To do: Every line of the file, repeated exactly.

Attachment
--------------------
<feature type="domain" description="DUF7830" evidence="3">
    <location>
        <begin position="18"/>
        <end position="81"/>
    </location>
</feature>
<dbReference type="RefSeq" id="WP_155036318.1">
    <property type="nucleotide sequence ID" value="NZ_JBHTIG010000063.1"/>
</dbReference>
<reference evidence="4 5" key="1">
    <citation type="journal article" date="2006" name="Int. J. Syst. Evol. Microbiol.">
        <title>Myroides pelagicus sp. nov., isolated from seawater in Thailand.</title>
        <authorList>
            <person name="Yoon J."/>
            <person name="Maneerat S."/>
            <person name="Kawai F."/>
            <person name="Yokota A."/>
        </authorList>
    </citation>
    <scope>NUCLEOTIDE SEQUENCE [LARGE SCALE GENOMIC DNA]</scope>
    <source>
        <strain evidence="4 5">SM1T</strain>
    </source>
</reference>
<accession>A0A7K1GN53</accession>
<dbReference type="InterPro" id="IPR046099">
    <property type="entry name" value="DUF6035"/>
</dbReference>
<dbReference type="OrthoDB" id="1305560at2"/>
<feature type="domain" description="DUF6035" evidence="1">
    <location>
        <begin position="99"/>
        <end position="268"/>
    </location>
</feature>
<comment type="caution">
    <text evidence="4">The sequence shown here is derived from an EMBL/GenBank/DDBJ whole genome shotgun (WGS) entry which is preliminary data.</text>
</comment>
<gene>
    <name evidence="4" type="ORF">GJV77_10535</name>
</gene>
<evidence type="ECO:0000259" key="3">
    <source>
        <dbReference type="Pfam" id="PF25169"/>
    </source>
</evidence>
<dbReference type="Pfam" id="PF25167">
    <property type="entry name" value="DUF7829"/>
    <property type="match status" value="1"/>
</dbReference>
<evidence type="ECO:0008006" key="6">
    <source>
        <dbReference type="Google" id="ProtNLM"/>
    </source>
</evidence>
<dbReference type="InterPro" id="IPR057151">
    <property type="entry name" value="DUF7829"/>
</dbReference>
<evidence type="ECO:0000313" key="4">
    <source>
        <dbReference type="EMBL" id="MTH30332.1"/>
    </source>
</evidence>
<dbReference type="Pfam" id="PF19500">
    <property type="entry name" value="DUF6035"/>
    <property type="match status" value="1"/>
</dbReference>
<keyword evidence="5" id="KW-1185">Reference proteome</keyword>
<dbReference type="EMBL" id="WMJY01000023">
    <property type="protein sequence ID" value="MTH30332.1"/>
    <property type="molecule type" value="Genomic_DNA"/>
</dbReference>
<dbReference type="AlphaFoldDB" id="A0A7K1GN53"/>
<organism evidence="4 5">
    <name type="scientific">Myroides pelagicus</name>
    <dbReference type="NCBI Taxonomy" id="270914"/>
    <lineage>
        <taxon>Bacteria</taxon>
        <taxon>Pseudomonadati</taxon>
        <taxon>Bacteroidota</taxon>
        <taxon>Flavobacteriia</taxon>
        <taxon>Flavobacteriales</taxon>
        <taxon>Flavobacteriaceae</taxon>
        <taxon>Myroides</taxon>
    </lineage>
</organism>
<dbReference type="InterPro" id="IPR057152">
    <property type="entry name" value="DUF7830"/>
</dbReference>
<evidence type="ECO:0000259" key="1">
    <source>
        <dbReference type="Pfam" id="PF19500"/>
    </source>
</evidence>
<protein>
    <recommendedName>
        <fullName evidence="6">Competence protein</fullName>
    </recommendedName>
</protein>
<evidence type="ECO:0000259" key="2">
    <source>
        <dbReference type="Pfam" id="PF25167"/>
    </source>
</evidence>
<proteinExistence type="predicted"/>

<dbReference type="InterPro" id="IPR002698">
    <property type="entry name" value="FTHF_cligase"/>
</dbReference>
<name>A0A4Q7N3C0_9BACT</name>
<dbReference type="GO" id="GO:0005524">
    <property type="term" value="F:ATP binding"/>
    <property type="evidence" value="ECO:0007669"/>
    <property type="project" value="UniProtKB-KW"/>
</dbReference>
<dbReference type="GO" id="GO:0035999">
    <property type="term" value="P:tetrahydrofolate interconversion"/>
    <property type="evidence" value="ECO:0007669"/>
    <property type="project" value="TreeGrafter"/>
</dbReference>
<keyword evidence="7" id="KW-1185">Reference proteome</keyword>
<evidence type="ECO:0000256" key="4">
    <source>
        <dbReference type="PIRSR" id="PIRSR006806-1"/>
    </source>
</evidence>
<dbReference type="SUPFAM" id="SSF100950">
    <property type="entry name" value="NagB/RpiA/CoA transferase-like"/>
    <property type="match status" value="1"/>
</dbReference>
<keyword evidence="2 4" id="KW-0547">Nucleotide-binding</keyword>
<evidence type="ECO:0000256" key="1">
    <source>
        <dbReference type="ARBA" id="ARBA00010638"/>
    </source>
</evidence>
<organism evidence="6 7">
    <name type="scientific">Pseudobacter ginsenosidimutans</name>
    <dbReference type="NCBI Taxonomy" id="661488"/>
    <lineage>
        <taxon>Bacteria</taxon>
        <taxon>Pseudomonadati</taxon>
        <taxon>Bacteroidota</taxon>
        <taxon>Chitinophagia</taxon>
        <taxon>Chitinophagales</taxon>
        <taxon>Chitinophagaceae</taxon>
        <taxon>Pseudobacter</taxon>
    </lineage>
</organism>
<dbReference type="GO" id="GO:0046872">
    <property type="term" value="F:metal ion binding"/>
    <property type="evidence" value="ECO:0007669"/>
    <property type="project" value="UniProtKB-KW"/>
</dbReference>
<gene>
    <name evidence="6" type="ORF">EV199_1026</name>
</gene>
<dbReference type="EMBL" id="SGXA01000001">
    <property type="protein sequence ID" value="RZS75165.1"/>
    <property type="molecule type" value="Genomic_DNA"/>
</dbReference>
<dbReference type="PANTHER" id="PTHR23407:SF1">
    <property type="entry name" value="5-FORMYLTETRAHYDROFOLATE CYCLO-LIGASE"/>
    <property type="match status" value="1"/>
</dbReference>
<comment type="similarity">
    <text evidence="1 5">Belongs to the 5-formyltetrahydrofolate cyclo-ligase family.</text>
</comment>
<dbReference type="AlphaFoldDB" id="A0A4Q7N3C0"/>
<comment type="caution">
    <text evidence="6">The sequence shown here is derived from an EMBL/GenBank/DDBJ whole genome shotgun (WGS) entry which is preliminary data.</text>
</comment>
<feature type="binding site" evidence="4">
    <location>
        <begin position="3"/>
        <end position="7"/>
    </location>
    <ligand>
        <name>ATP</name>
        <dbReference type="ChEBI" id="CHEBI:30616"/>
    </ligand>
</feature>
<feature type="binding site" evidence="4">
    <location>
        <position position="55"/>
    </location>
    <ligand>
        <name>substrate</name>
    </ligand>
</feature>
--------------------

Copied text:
<feature type="domain" description="DUF7830" evidence="3">
    <location>
        <begin position="18"/>
        <end position="81"/>
    </location>
</feature>
<dbReference type="RefSeq" id="WP_155036318.1">
    <property type="nucleotide sequence ID" value="NZ_JBHTIG010000063.1"/>
</dbReference>
<reference evidence="4 5" key="1">
    <citation type="journal article" date="2006" name="Int. J. Syst. Evol. Microbiol.">
        <title>Myroides pelagicus sp. nov., isolated from seawater in Thailand.</title>
        <authorList>
            <person name="Yoon J."/>
            <person name="Maneerat S."/>
            <person name="Kawai F."/>
            <person name="Yokota A."/>
        </authorList>
    </citation>
    <scope>NUCLEOTIDE SEQUENCE [LARGE SCALE GENOMIC DNA]</scope>
    <source>
        <strain evidence="4 5">SM1T</strain>
    </source>
</reference>
<accession>A0A7K1GN53</accession>
<dbReference type="InterPro" id="IPR046099">
    <property type="entry name" value="DUF6035"/>
</dbReference>
<dbReference type="OrthoDB" id="1305560at2"/>
<feature type="domain" description="DUF6035" evidence="1">
    <location>
        <begin position="99"/>
        <end position="268"/>
    </location>
</feature>
<comment type="caution">
    <text evidence="4">The sequence shown here is derived from an EMBL/GenBank/DDBJ whole genome shotgun (WGS) entry which is preliminary data.</text>
</comment>
<gene>
    <name evidence="4" type="ORF">GJV77_10535</name>
</gene>
<evidence type="ECO:0000259" key="3">
    <source>
        <dbReference type="Pfam" id="PF25169"/>
    </source>
</evidence>
<dbReference type="Pfam" id="PF25167">
    <property type="entry name" value="DUF7829"/>
    <property type="match status" value="1"/>
</dbReference>
<evidence type="ECO:0008006" key="6">
    <source>
        <dbReference type="Google" id="ProtNLM"/>
    </source>
</evidence>
<dbReference type="InterPro" id="IPR057151">
    <property type="entry name" value="DUF7829"/>
</dbReference>
<evidence type="ECO:0000313" key="4">
    <source>
        <dbReference type="EMBL" id="MTH30332.1"/>
    </source>
</evidence>
<dbReference type="Pfam" id="PF19500">
    <property type="entry name" value="DUF6035"/>
    <property type="match status" value="1"/>
</dbReference>
<keyword evidence="5" id="KW-1185">Reference proteome</keyword>
<dbReference type="EMBL" id="WMJY01000023">
    <property type="protein sequence ID" value="MTH30332.1"/>
    <property type="molecule type" value="Genomic_DNA"/>
</dbReference>
<dbReference type="AlphaFoldDB" id="A0A7K1GN53"/>
<organism evidence="4 5">
    <name type="scientific">Myroides pelagicus</name>
    <dbReference type="NCBI Taxonomy" id="270914"/>
    <lineage>
        <taxon>Bacteria</taxon>
        <taxon>Pseudomonadati</taxon>
        <taxon>Bacteroidota</taxon>
        <taxon>Flavobacteriia</taxon>
        <taxon>Flavobacteriales</taxon>
        <taxon>Flavobacteriaceae</taxon>
        <taxon>Myroides</taxon>
    </lineage>
</organism>
<dbReference type="InterPro" id="IPR057152">
    <property type="entry name" value="DUF7830"/>
</dbReference>
<evidence type="ECO:0000259" key="1">
    <source>
        <dbReference type="Pfam" id="PF19500"/>
    </source>
</evidence>
<protein>
    <recommendedName>
        <fullName evidence="6">Competence protein</fullName>
    </recommendedName>
</protein>
<evidence type="ECO:0000259" key="2">
    <source>
        <dbReference type="Pfam" id="PF25167"/>
    </source>
</evidence>
<proteinExistence type="predicted"/>

<dbReference type="InterPro" id="IPR002698">
    <property type="entry name" value="FTHF_cligase"/>
</dbReference>
<name>A0A4Q7N3C0_9BACT</name>
<dbReference type="GO" id="GO:0005524">
    <property type="term" value="F:ATP binding"/>
    <property type="evidence" value="ECO:0007669"/>
    <property type="project" value="UniProtKB-KW"/>
</dbReference>
<dbReference type="GO" id="GO:0035999">
    <property type="term" value="P:tetrahydrofolate interconversion"/>
    <property type="evidence" value="ECO:0007669"/>
    <property type="project" value="TreeGrafter"/>
</dbReference>
<keyword evidence="7" id="KW-1185">Reference proteome</keyword>
<evidence type="ECO:0000256" key="4">
    <source>
        <dbReference type="PIRSR" id="PIRSR006806-1"/>
    </source>
</evidence>
<dbReference type="SUPFAM" id="SSF100950">
    <property type="entry name" value="NagB/RpiA/CoA transferase-like"/>
    <property type="match status" value="1"/>
</dbReference>
<keyword evidence="2 4" id="KW-0547">Nucleotide-binding</keyword>
<evidence type="ECO:0000256" key="1">
    <source>
        <dbReference type="ARBA" id="ARBA00010638"/>
    </source>
</evidence>
<organism evidence="6 7">
    <name type="scientific">Pseudobacter ginsenosidimutans</name>
    <dbReference type="NCBI Taxonomy" id="661488"/>
    <lineage>
        <taxon>Bacteria</taxon>
        <taxon>Pseudomonadati</taxon>
        <taxon>Bacteroidota</taxon>
        <taxon>Chitinophagia</taxon>
        <taxon>Chitinophagales</taxon>
        <taxon>Chitinophagaceae</taxon>
        <taxon>Pseudobacter</taxon>
    </lineage>
</organism>
<dbReference type="GO" id="GO:0046872">
    <property type="term" value="F:metal ion binding"/>
    <property type="evidence" value="ECO:0007669"/>
    <property type="project" value="UniProtKB-KW"/>
</dbReference>
<gene>
    <name evidence="6" type="ORF">EV199_1026</name>
</gene>
<dbReference type="EMBL" id="SGXA01000001">
    <property type="protein sequence ID" value="RZS75165.1"/>
    <property type="molecule type" value="Genomic_DNA"/>
</dbReference>
<dbReference type="PANTHER" id="PTHR23407:SF1">
    <property type="entry name" value="5-FORMYLTETRAHYDROFOLATE CYCLO-LIGASE"/>
    <property type="match status" value="1"/>
</dbReference>
<comment type="similarity">
    <text evidence="1 5">Belongs to the 5-formyltetrahydrofolate cyclo-ligase family.</text>
</comment>
<dbReference type="AlphaFoldDB" id="A0A4Q7N3C0"/>
<comment type="caution">
    <text evidence="6">The sequence shown here is derived from an EMBL/GenBank/DDBJ whole genome shotgun (WGS) entry which is preliminary data.</text>
</comment>
<feature type="binding site" evidence="4">
    <location>
        <begin position="3"/>
        <end position="7"/>
    </location>
    <ligand>
        <name>ATP</name>
        <dbReference type="ChEBI" id="CHEBI:30616"/>
    </ligand>
</feature>
<feature type="binding site" evidence="4">
    <location>
        <position position="55"/>
    </location>
    <ligand>
        <name>substrate</name>
    </ligand>
</feature>